The great sage Inigo Montoya once quipped: "You keep using that word. I do not think it means what you think it means.”
Montoya was referring to the word "inconceivable," but he could have been addressing members of Congress who utter the word "austerity."
The Cato Institute's Michael Tanner explores the austerity of congressional debt-limit proposals in a new column for National Review Online:
"It is clear we must enter an age of austerity,” House minority leader Nancy Pelosi mourned as she endorsed Harry Reid’s proposal for raising the debt ceiling. Austerity? Really?
The Reid plan would theoretically cut spending by $2.7 trillion over ten years. Even if that were true, it would still allow our national debt to increase by some $10 trillion over the next decade. But, of course, the $2.7 trillion figure is mostly fiction. About $1 trillion of the savings would come from the eventual end of the wars in Iraq and Afghanistan, savings that were going to occur anyway. Senator Reid might just as well have added another $1 trillion in savings by not invading Pakistan.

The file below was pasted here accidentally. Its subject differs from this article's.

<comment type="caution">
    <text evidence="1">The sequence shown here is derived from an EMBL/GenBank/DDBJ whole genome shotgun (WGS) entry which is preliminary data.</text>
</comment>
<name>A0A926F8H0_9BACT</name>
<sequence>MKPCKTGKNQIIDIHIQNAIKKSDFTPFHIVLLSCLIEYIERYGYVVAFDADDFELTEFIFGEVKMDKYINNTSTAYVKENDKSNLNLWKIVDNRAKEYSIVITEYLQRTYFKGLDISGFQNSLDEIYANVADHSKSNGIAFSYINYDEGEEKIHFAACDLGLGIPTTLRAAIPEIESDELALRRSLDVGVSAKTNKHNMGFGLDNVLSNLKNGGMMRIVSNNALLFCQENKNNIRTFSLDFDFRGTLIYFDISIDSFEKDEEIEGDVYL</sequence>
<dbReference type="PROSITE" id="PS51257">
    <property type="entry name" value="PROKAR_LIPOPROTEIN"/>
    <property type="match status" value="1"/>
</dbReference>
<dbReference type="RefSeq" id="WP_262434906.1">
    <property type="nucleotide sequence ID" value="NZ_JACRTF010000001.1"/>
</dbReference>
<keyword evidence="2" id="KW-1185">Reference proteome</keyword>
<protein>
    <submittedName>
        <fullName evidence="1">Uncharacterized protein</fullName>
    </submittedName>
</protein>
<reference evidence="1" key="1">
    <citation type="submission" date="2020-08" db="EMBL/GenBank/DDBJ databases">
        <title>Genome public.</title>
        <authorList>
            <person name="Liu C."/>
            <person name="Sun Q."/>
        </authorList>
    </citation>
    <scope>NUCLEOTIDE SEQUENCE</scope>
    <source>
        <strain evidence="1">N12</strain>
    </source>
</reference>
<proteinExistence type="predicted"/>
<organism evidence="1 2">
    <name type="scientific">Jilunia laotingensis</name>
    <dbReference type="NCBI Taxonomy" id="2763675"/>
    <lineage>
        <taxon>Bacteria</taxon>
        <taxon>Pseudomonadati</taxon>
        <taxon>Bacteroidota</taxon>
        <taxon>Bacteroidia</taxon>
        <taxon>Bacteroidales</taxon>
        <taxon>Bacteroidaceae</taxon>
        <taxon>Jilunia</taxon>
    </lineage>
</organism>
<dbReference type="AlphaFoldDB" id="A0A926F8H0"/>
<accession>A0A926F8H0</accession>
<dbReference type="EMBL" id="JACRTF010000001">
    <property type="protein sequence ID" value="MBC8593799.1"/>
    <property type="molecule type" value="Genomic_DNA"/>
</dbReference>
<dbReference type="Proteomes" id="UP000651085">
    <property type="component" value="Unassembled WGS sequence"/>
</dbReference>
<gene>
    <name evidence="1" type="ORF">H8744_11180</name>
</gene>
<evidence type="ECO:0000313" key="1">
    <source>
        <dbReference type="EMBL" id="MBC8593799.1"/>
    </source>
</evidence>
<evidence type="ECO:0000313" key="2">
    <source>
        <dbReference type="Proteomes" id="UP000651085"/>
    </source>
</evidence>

Another $400 billion comes not from cuts but from assuming reduced interest payments. And, of course, there are $40 billion in unspecified “program-integrity savings,” meaning the “waste, fraud, and abuse” that is the last refuge of every phony budget cutter. The plan rejects any changes to Medicare and Social Security, despite the fact that the unfunded liabilities from those two programs could run as high as $110 trillion. But those liabilities generally fall outside the ten-year budget window, so Reid — unlike our children and grandchildren — doesn’t have to worry about them.